Iran predicts oil to hit 100 dollars per barrel


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Iran’s OPEC Governor Mohammad Ali Khatibi says that the global oil prices are stable and balanced, and the crude prices may reach $100 per barrel.

Khatibi said on Sunday that since the oil market is balanced, holding an extraordinary meeting by OPEC is unlikely, Iran’s oil ministry’s website Shana reported.

“It is unlikely that OPEC holds an emergency meeting... There is a balance between supply and demand in the market... It is possible that the price of crude reaches $100 per barrel,” the official noted.

“Experts believe there is no need for an emergency OPEC meeting under the stable oil market conditions,” he added.

Khatibi also explained that the crude oil inventories in the world are high and the market is not suffering from oil shortages.

Global oil prices are hovering around their highest levels in more than two years and are pushing closer to $100 as the cold weather around the world has raised demand.

Benchmark Brent crude closed 48 cents down at more than $93 on Friday after hitting nearly $95 earlier in the day, the highest level since October 2008.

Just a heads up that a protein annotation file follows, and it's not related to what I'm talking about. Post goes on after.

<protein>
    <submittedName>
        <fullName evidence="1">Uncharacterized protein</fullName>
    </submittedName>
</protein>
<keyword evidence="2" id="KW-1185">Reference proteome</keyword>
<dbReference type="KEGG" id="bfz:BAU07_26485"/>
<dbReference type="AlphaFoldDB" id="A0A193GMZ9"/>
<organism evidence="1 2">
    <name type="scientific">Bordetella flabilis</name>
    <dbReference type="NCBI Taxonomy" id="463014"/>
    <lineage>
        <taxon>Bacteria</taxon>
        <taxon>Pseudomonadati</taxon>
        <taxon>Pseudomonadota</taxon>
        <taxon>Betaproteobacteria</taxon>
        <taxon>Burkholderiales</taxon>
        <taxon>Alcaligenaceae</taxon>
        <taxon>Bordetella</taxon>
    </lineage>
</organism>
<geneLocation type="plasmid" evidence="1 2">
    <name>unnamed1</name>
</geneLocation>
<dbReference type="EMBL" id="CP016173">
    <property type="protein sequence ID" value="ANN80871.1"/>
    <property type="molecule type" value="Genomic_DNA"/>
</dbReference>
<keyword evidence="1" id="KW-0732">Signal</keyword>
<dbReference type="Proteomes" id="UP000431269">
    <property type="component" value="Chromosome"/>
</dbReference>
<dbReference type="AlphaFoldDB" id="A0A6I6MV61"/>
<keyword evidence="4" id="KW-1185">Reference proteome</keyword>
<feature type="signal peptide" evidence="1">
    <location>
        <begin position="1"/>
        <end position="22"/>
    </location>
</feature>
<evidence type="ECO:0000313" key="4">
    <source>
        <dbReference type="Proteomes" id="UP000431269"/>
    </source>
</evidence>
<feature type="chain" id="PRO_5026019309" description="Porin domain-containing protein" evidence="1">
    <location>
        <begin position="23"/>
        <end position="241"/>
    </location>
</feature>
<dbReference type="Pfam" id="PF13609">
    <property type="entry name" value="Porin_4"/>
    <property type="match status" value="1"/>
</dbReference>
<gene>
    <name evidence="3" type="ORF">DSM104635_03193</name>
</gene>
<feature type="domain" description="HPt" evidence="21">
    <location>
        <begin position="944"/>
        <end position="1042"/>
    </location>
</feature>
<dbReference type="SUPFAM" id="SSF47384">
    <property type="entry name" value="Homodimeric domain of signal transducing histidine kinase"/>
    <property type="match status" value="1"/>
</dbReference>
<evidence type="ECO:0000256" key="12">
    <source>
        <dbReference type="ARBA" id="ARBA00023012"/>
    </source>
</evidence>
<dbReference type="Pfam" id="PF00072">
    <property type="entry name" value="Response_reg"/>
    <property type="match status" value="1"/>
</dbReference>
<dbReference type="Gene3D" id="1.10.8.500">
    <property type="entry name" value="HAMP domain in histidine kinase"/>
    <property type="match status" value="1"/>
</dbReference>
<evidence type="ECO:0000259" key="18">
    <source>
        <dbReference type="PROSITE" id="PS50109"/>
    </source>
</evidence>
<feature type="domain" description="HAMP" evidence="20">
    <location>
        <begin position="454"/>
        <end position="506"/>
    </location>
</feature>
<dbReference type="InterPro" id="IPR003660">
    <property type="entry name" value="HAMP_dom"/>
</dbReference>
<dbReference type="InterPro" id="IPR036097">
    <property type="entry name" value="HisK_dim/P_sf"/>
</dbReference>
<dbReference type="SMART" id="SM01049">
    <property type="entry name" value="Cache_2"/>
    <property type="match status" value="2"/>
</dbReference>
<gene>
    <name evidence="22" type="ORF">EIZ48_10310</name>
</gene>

Analysts said oil could continue its rally on strong global demand and falling inventories in 2011, which will be a strong year for risk assets as confidence about the global economic recovery picks up.

Khatibi underlined various factors behind the rise in the oil prices, saying, “The outbreak of unprecedented cold in Europe, America and China, the weak dollar and increased demand for fuel due to the holiday season have raised the price of oil to more than $90.”

Earlier in December, he said that the price of crude oil is undervalued, noting that global markets are close to a crisis of uncertain oil supply.

Meanwhile, Iranian Oil Minister Masoud Mirkazemi said in mid-December that Tehran favors an increase in global oil prices, announcing that the crude oil at $100 a barrel is an appropriate price.

Many oil ministers of OPEC member states echoed the same views, downplaying the potential negative effect of higher oil prices on consumer countries.

Last Updated (Thursday, 30 December 2010 02:21)